Fox Focuses on Sports in Early TV Upfront Talks – Variety
Fox Networks Group is placing an emphasis on its sports content in early-stage “upfront” talks, the latest sign of the growing importance the company sees in NFL and MLB broadcasts and the like.
The 21st Century Fox-owned unit is “trying to push multi-year sports deals,” said one person familiar with the tone of negotiations. Two other people familiar with talks confirmed that Fox had put an early focus on sports sales. Fox is particularly interested in working with advertisers who were in its NFL and Super Bowl broadcasts this past season, these people said. During the industry’s annual “upfront” sales market, the nation’s big TV networks hope to sell the bulk of their commercial inventory for the coming programming cycle.
Fox Networks Group declined to comment.
To be sure, many TV companies work to snare their most recent sports advertisers for another round of commercial buys during upfront talks, but Fox’s focus this year comes as the company has ratcheted up the significance of its sports content. In a noticeably different upfront presentation to advertisers last month, Fox led with sports. TV viewers continue to migrate to mobile tablets and streaming video, but live sports broadcasts on TV continue to snare big audiences, who typically can’ t skip around the commercials as easily as their time-shifting counterparts.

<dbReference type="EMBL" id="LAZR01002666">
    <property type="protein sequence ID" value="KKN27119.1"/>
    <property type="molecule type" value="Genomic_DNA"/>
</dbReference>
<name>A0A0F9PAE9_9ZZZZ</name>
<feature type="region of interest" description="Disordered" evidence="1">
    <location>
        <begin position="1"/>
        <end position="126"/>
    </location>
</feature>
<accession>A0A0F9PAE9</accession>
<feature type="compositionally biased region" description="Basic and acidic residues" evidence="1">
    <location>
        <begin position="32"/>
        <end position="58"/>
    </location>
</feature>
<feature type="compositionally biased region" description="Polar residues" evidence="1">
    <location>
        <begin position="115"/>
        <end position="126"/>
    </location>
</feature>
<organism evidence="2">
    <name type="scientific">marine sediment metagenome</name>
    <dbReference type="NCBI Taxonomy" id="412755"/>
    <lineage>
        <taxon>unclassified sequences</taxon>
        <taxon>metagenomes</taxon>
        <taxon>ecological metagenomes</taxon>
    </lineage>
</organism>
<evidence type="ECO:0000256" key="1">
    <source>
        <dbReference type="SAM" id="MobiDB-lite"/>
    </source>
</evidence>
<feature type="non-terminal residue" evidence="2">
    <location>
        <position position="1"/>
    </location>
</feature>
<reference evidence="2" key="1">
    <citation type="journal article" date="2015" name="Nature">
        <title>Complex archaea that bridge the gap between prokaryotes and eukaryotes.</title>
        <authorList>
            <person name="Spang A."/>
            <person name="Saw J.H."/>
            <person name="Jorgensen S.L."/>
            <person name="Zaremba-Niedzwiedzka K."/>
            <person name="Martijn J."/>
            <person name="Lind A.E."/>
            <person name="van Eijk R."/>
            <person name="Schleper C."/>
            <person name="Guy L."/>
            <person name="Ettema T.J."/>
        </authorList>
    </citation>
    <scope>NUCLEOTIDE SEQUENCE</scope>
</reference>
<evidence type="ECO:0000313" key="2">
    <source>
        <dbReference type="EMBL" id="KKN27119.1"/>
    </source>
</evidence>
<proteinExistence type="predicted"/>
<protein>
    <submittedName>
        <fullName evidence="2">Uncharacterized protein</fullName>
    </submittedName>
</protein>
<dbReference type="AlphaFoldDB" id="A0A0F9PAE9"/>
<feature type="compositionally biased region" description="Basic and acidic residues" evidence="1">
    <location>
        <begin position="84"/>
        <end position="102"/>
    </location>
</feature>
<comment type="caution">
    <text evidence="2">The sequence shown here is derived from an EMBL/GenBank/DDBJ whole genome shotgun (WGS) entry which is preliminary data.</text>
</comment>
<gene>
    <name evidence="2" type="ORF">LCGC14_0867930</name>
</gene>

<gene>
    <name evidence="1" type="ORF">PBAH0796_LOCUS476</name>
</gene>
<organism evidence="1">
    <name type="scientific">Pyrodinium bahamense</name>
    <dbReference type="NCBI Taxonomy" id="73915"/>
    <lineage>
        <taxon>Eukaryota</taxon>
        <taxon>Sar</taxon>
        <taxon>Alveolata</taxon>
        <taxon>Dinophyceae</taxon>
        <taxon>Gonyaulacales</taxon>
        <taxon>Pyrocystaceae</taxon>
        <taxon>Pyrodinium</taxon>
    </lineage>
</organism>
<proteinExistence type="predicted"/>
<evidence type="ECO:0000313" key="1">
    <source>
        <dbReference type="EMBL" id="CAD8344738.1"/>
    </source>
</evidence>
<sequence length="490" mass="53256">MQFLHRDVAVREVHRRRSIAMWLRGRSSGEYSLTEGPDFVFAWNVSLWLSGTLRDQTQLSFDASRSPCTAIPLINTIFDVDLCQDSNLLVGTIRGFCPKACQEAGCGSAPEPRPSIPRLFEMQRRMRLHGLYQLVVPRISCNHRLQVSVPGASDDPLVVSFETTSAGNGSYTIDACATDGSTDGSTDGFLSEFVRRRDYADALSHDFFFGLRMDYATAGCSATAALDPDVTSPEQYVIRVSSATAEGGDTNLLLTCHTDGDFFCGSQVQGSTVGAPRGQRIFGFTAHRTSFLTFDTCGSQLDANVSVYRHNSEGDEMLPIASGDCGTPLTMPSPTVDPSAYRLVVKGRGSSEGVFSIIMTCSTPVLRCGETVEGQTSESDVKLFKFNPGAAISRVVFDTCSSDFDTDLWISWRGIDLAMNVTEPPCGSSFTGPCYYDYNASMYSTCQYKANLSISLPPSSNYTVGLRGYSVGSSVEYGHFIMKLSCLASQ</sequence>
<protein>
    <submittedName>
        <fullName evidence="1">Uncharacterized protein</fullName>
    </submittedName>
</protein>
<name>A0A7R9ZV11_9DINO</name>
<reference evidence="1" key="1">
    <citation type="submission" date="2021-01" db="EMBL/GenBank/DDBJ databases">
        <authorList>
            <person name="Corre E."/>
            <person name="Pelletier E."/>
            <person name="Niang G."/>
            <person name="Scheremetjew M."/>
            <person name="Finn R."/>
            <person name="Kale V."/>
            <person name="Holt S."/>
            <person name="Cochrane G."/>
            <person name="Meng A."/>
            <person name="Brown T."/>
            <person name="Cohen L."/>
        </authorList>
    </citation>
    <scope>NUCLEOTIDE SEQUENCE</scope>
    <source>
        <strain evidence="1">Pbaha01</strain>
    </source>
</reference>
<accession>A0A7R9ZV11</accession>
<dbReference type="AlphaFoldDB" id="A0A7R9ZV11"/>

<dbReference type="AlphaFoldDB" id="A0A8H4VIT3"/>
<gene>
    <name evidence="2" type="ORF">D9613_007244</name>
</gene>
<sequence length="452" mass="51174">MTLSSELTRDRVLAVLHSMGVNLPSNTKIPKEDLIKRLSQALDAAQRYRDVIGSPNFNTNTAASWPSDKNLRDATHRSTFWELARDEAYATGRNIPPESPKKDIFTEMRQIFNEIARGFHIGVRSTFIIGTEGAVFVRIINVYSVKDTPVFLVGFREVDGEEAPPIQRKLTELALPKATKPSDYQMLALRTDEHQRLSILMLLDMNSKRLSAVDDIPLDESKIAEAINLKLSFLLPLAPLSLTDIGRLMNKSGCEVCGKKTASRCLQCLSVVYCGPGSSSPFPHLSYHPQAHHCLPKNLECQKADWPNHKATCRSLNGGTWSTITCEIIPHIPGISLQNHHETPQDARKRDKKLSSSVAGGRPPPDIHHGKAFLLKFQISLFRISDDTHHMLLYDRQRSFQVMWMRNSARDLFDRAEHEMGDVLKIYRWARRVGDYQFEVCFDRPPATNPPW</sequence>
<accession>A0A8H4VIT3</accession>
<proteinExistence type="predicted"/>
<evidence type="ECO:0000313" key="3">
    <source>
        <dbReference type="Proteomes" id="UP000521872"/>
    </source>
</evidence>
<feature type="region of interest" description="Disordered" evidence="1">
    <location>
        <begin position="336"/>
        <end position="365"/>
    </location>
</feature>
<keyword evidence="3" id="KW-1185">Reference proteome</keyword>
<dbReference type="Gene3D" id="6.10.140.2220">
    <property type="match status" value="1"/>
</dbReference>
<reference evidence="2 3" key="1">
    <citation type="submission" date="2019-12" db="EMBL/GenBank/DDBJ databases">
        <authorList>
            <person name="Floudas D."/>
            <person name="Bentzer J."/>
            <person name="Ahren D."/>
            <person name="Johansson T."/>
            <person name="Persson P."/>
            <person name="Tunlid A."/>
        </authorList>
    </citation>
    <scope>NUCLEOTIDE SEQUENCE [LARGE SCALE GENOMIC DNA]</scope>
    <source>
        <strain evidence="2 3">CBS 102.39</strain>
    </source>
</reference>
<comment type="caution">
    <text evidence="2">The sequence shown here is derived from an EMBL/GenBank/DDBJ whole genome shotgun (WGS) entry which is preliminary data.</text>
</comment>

At the Fox presentation, new broadcast primetime shows like “The Gifted,”a drama that uses characters from Marvel’s “X-Men” comics, and “The Orville,” a space comedy starring Seth MacFarlane, took a back seat to talk of sports. Fox trotted out announcer Joe Buck, former Yankees player Alex Rodriguez and other game-day luminaries to chat about the value advertisers get when they invest in sports broadcasts on Fox as well as sister cable network Fox Sports 1.
Fox-owned networks accounted for 11% of sports viewing for the week ended May 21, according to data from Brian Wieser, a media-industry analyst for Pivotal Reseach, and 19% year to date as of that week. Disney-owned networks accounted for 35% of overall sports viewing for that year-to-date period, while Comcast-owned properties accounted for 18%.
Media buyers and other people familiar with upfront negotiations suggested TV networks and advertisers were still feeling each other out, while ad buyers continued to wait for a better sense of the budgets their clients would register. “Lots of talking, but slow moving,” said one executive of the state of current discussions.